Why do crows roost in large numbers? – Hobart and William Smith Colleges \
The HWS Update

Why do crows roost in large numbers?

If you look around campus — or around town during this winter — the large numbers of crows are noticeable. The birds have become a topic of much debate in Geneva and surrounding cities, pitting conservationists against citizens who see the crows as a public health nuisance.

“This winter, the crows were roosting in the evening near the driving range on the corner of Hamilton Street and Pre-Emption Road,” said Mark Deutschlander, associate professor of biology. “Just in the last week, they have been coming to campus. The deafening caws, large numbers, and copious dropping are evidence of their presence.”

“A Discussion of Perspectives: Crow Roosting in the Finger Lakes Region,” will begin at 6:30 p.m. Thursday, Feb. 28 in the library’s Geneva Room. Panelists will examine the annual winter visitation of crows to the shoreline communities of the Finger Lakes and talk about how attitudes have changed in regard to the birds’ ecological and cultural value and offer some suggestions on management of crows.

Speakers will include Kevin McGowan of the Cornell Laboratory of Ornithology, Mary Hess, an instructor in the HWS English Department; Gordon Eddington, director of Public Works for the City of Geneva; and Rita Sarnicola, an animal rights activist and founder of Citizens Respectful of Wildlife.

“It’s going to be an insider’s look at something not unique to this area but a local issue, an in-depth discussion on local issues and opinions,” said Sarah Meyer, Finger Lakes Institute Community Outreach Coordinator.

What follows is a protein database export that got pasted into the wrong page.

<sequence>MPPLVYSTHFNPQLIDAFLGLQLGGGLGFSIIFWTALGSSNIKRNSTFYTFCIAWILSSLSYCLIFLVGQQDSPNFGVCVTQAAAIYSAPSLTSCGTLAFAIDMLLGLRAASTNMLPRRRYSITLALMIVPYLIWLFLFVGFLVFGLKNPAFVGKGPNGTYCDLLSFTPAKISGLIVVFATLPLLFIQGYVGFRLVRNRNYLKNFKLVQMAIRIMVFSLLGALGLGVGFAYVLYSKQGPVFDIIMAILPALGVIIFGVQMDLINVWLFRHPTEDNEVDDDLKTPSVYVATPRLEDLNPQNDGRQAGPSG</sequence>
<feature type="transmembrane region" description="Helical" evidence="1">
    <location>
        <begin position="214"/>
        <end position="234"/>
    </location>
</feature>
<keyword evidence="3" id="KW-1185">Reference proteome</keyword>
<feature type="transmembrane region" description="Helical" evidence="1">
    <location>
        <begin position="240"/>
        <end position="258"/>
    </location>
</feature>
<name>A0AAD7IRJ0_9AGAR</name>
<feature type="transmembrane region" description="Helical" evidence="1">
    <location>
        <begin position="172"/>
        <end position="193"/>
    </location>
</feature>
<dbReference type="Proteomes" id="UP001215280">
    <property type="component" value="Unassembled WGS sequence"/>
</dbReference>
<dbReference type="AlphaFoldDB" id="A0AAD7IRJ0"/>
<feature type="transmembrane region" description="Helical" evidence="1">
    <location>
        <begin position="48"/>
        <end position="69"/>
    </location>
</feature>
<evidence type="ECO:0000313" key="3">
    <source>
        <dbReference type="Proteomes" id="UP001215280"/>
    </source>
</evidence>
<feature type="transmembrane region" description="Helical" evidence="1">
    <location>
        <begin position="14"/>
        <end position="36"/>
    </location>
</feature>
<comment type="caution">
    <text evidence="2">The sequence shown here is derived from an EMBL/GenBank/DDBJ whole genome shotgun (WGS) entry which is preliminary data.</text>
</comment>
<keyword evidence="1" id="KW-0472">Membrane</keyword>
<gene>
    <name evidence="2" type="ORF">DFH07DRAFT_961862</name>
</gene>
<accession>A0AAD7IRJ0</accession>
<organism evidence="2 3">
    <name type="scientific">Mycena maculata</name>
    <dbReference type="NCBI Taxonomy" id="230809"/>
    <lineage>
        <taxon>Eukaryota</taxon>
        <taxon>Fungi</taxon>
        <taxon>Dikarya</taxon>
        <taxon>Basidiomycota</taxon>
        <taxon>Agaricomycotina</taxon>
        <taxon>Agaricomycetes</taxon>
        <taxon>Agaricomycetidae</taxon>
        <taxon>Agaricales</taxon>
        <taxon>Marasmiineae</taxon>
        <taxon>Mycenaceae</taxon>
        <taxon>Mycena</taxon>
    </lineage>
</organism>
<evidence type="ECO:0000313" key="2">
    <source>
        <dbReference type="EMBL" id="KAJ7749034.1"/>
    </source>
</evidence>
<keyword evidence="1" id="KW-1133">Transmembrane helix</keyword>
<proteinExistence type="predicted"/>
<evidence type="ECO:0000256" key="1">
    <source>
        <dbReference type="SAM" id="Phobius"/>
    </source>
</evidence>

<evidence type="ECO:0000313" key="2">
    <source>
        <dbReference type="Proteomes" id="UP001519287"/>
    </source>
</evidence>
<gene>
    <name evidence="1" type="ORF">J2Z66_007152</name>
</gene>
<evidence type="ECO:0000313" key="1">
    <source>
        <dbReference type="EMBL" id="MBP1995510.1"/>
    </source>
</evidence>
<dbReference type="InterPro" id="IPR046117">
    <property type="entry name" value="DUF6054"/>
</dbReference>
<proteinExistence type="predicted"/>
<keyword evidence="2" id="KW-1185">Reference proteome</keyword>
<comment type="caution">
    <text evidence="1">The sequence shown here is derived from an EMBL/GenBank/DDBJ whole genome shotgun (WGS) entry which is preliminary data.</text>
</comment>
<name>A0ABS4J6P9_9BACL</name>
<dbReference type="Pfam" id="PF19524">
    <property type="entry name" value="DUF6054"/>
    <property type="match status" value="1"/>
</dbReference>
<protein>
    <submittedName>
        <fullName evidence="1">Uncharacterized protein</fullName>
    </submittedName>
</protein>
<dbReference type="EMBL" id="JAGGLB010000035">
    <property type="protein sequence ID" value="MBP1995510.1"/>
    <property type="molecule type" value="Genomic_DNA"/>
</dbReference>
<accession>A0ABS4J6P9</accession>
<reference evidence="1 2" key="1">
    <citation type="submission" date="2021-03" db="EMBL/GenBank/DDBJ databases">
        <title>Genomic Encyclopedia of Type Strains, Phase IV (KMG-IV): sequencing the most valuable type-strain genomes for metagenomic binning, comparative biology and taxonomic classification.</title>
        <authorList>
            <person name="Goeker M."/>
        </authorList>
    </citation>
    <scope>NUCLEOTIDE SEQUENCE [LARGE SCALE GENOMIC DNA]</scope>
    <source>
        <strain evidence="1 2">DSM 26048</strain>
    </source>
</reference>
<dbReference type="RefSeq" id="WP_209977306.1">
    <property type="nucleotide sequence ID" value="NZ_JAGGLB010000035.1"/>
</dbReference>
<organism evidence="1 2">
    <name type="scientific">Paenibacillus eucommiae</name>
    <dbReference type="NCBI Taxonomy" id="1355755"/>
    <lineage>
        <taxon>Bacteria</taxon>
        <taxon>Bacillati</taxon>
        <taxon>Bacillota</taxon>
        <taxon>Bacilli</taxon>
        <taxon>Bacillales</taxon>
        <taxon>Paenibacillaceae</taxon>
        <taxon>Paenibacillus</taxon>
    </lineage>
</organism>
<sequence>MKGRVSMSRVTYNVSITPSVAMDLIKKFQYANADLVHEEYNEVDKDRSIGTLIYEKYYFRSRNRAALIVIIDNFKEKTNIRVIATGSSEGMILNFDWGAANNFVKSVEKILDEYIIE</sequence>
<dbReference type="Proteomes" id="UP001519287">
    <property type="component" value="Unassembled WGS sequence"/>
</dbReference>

The discussion will be primarily based on why the crows roost in high numbers and how communities can cope with the birds. McGowan will explain why the crows are prone to gathering in the area, and Eddington will discuss management techniques. Hess will contribute her expertise on the cultural representation of the birds and how it impacts this issue and Sarnicola will discuss ecotourism possibilities and how the crow issues have affected Auburn, N.Y. Deutschlander will moderate the discussion.

The topic has been explored on campus for the past few years. In Deutschlander’s 2007 first-year seminar “Bird Obsession: Beauty of the Beast,” event organizers Elizabeth Zinsser ’10 and Emily Runnells ’08 studied crows and ravens in biology and in Native American religion.

“The class chose to do their final projects on various aspects of crows and ravens. As part of their learning community, they were also taking a biology course on invasive species so this led many of them to consider the issue of invasive winter crows,” Deutschlander explained.

“One group conducted a campus and town survey about attitudes toward crows, which led to thinking about how we could better educate the HWS and Geneva communities about crows; hence, the idea of the panel discussion was hatched,” he continued.

Hobart Assistant Dean David Mapstone ’93 has been conducting a research project on first-year seminars and learning communities, and has taken a particular interest in “Bird Obsession” because it has fostered such successes as the Wildlife Conservation theme house and this panel discussion.

“Dean Mapstone’s work is at the foundation of the success of these particular students and bringing this particular topic to light on campus,” Runnells said.

“My hope is best represented by a quote from Roger Tory Peterson: ‘Awareness inevitably leads to concern.’ Awareness of at least some natural entities will hopefully help the students become more environmentally minded in their behaviors,” said Deutschlander. “Hopefully they will remember the lives of humans are intertwined with the other species that share our earth, and we have a responsibility to those other species.”

The event is free and open to all; registration is requested by calling (315) 781-4382 or e-mailing FLI.